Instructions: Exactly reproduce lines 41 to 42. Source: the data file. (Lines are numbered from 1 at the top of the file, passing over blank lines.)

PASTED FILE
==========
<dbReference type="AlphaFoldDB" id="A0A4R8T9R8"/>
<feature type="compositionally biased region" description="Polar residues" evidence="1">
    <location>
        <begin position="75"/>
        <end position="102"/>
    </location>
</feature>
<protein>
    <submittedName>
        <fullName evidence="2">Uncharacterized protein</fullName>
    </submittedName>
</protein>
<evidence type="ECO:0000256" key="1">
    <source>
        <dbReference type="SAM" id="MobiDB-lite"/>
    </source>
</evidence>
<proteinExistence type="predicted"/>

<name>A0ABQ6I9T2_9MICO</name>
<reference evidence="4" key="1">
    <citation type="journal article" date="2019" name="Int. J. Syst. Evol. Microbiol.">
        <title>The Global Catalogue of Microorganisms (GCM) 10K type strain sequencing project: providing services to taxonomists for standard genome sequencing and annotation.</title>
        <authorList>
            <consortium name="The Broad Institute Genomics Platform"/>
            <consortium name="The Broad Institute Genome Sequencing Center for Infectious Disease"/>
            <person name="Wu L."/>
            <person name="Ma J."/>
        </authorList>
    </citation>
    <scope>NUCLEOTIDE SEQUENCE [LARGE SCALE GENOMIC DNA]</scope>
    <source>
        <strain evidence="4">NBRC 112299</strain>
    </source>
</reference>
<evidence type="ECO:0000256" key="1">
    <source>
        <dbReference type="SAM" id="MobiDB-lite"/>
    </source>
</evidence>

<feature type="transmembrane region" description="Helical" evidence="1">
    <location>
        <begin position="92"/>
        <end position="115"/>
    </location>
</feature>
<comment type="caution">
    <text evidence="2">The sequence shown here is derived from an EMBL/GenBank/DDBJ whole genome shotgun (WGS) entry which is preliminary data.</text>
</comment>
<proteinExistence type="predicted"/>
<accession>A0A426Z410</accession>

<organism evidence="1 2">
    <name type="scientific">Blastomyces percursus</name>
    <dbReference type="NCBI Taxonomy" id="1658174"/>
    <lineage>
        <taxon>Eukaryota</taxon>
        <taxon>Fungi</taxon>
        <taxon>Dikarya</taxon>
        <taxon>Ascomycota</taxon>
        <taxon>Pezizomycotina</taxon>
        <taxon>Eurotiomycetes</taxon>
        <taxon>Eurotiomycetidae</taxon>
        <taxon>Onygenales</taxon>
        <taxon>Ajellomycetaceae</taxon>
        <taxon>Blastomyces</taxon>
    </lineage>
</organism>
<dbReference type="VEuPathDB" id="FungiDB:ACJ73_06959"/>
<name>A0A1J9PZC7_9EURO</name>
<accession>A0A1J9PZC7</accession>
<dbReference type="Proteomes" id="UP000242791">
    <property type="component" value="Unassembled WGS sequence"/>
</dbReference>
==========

    <location>
        <begin position="92"/>